examines what went wrong with NewsRight, the effort by the AP and others to deal with illegal or unfair use of their content online. NewsRight was wound up this week. Doctor chronicles the questionable and vague strategy, the evolution of the news licensing field with such players as NewsCred and Flipboard, and some of the decisions made along the way. "Thumbs down to content consortia," he writes. "Thumbs up to letting the freer market of entrepreneurs make sense of the content landscape, with publishers getting paid something for what the companies still know how to do: produce highly valued content."
Some media stories of note for Wednesday, May 15, 2013:The Guardian is reporting
that China is attempting to curtail the blogging activities of writers and intellectuals by closing their social media accounts. In recent weeks notable social justice critics have been silenced in social media. There were other recent efforts to curtail mainstream media's use of western-based content.
The U.S. Attorney General, Eric Holder, has defended the seizure of telephone records of The Associated Press. The New York Times reports
he says the article that prompted the seizure arose from a serious leak of information with serious national security implications that put Americans at risk. The Times' public editor, Margaret Sullivan,
weighs in with a critique of the Obama Administration as one of the most secretive and threatening to the press, with implications for readers and democracy. The Times' media writer, David Carr,
looks at how it's not only government snooping on us, but all of us snooping on all of us. The New Yorker is releasing
the technical specs on Strongbox, software that permits reporters to cover their tracks as they reach out to the magazine. It uses a particular network and masks your IP address, information about your computer and browser, and won't plant cookies or third-party content. AllThingsDigital surmises
that the release of the program, created by the late Aaron Swartz, is aimed at letting other organizations create their own versions.
Media stories of note for Tuesday, May 14, 2013:
The Associated Press revealed Monday
that the U.S. Department of Justice had secretly obtained two months of telephone records for its journalists at several of its operations. AP decried the move
as an unprecedented intrusion into the rights of a free press. Details of the probe are not known, but it was believed to be in connection with AP's reporting on a foiled terrorist plot. The New Yorker's John Cassidy looks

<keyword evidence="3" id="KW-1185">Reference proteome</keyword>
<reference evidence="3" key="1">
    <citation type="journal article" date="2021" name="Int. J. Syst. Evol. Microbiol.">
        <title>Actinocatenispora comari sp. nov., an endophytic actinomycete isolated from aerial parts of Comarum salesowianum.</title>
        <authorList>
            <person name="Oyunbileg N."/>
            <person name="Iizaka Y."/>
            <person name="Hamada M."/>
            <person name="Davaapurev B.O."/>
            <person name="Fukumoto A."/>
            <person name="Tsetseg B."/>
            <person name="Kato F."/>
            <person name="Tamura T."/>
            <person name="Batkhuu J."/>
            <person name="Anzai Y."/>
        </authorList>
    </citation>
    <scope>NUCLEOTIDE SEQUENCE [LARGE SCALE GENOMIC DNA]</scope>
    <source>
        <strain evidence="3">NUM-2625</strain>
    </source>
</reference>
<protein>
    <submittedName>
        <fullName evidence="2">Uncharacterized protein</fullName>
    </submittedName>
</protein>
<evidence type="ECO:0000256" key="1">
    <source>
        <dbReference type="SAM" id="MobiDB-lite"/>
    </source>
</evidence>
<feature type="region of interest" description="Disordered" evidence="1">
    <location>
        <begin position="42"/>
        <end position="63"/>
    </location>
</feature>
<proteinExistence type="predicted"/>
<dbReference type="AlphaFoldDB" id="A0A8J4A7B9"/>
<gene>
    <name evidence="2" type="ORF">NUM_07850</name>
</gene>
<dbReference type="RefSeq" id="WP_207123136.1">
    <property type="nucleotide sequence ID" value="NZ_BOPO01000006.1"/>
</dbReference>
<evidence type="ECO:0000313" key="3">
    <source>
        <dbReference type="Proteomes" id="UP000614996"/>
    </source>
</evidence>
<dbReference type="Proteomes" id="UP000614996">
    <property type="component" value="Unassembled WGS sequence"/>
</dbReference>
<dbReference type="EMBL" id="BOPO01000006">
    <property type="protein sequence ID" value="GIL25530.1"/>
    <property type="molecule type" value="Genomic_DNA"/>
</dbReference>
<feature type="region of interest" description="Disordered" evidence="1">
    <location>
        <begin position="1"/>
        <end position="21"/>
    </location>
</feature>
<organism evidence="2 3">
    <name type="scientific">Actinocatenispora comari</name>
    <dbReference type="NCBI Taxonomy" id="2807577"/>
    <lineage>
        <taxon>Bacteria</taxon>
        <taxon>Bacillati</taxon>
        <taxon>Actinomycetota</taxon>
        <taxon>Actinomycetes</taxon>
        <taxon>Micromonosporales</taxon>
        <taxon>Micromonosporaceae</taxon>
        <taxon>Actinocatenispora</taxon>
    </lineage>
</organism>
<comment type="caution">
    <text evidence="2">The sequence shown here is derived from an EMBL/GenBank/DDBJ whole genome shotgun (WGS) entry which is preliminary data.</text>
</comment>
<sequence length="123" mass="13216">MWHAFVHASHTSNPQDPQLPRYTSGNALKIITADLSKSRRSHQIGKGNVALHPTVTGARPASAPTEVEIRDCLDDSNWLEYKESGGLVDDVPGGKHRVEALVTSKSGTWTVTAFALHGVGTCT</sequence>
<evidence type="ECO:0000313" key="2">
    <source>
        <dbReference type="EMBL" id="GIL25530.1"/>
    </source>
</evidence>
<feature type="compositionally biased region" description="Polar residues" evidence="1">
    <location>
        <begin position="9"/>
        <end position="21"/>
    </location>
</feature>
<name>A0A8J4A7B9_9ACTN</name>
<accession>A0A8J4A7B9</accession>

at the wider political implications of the issue for the Obama Administration.
The Bloomberg terminal controversy continues to draw commentary. It was revealed that reporters were able to advance stories on the basis of their monitoring of login activity of clients on the Bloomberg data terminals. Gawker notes that
the monitoring was supposed to stop, but didn't. And the Guardian suggests
the matter is not a big deal. That said, the Wall Street Journal reports
Bloomberg and the Federal Deposit Insurance Corporation are cooperating on examining the issue.
Joel Smith, writing for the Pacific Standard,
explores an innovative effort in sociology and journalism in Alhambra, California, to study the news consumption of residents and marry them to a grassroots organization that would use a range of contributors to produce community journalism. He writes that the effort has promise in linking expertise in consumerism to a market's need for content.
Media stories of note for Monday, May 13, 2013:
Bloomberg has found itself in the middle of a controversy in recent days. Its reporters are able to see some, but not vast, information about a client's use of its vaunted terminals. And a complaint was launched that suggested this access was inappropriate and infringed on privacy --- or worse, that reporters might have benefited from the access. The New York Times reported
that Bloomberg journalists were trained in how to use the login activity to advance news coverage. Bloomberg's editor-in-chief today responded.
Matthew Winkler indicated that, while the access was limited, it should not have happened. Policies have been changed so reporters have no more access to information than do clients.
Rick Edmonds, writing for Poynter
, notes new McKinsey and Company research
that indicates people spend 92 per cent of their news consumption time on legacy platforms. The research suggests 41 per cent of the time is spent with television, 35 per cent with newspapers and magazines, and 16 per cent with radio. Laptops and desktops account for four per cent, and tablets and smartphones amount to two per cent of time spent.
Frédéric Filloux, in his weekly Monday Note
, examines the different strategies of The New York Times and Washington Post. The former has created a paywall, the latter is moving toward one. But Filoux notes the Times is increasingly able to develop a digital subscription model and other media firms might be able to do so because the approach is common. "It is increasingly clear that readers are more willing than we once thought to pay for content they value and enjoy," he writes.